over 300 trainers. We will have positioned FAI as the go-to place for any fitness professional that wants to work confidently with mature clients. Miracles Fitness will play a role as we will bring trainers in from around the country for one- and two-day training events. Miracles Fitness will continue to grow in both West Lafayette and Lafayette as the place to go if you really want to train for functional longevity, or living life to the fullest to your very last day.


How does the Trainer of the Year award impact your platform for your plans in 2014 and beyond?


I hope and expect that it will open many more doors for me. I have already been blessed with opportunities to speak at industry events, and before receiving it was booked at about six events next year already. I expect it will make it much easier to open up several more events. The one big thing I think it finally does for me is validate that fitness for the mature market is reasonable, valuable and a growing recognized industry. I think as you look at most fitness events and conferences the amount of time and focus given to fitness and aging or training the older client is still miniscule. This awareness should help begin to shift that focus.




Health coaching: what’s “next” for fitness professionals

The comedian George Carlin once said, “Always do what’s next.” When it comes to fitness professionals who guide clients through specific workouts with biometric perfection to promote fitness, the revolutionary forward-looking, sought-after next step is helping clients move beyond fitness to skillfully promote a broad-based healthy lifestyle. Hanging an NCCA-accredited fresh, new health coach certification on your wall next to your much coveted and hard-earned fitness training certification will provide you with evidence-based skills to enhance the overall well-being of your clients, facilitate the achievement of your client’s health-related goals and behaviors, prevent chronic illnesses and support a more positive approach to lifestyle change—not just in the gym. The demand for health coaches has grown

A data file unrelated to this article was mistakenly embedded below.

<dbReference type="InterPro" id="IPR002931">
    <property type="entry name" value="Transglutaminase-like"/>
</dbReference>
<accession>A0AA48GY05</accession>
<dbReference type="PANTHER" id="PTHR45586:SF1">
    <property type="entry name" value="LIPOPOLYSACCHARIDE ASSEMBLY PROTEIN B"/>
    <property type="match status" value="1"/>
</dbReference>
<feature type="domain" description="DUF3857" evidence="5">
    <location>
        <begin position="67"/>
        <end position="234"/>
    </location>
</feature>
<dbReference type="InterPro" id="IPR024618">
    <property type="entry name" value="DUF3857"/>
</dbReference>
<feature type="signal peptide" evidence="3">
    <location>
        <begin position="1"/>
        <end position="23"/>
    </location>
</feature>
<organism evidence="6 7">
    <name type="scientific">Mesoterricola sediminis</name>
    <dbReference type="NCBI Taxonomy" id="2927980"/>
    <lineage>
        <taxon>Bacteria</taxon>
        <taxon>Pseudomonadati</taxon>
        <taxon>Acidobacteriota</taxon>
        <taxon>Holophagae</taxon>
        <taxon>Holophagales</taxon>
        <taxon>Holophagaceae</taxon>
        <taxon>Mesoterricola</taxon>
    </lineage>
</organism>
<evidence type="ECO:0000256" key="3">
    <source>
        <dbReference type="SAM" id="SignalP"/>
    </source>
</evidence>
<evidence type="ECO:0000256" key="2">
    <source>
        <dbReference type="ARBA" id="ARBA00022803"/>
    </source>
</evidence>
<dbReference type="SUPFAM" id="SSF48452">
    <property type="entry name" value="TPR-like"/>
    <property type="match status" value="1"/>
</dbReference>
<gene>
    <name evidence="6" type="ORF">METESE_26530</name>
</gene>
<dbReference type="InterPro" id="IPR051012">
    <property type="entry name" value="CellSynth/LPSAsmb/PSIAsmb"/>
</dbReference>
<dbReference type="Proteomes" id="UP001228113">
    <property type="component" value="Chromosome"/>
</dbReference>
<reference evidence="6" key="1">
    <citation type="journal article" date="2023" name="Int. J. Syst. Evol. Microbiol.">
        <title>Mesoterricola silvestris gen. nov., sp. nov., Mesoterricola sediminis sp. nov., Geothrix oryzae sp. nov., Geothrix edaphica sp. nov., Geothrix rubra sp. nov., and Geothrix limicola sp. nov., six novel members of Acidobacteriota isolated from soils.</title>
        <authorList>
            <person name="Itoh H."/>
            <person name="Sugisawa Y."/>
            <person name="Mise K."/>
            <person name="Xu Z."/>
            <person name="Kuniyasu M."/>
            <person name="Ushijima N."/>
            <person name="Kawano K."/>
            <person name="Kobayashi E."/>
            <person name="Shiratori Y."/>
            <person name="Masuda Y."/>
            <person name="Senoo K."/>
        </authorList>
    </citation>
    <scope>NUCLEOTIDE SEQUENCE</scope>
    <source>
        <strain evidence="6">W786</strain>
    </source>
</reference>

impressively, largely in the face of research that demonstrates its effectiveness in areas such as weight management and obesity, diabetes, coronary heart disease, smoking cessation, stress and mood management, improved quality of life and overall health. Keep in mind that chronic diseases account for more than 75% of total healthcare costs, and 85% of avoidable healthcare costs are due to health behaviors and lifestyle choices. Health coaches bring highly effective skills to bear, often partnering in collaborating ways with health professionals to deliver better outcomes for clients and the healthcare system. Health coaches extend beyond knowledge of exercise physiology and incorporate communication strategies; nutritional science; the behavioral sciences for lifestyle modification and behavior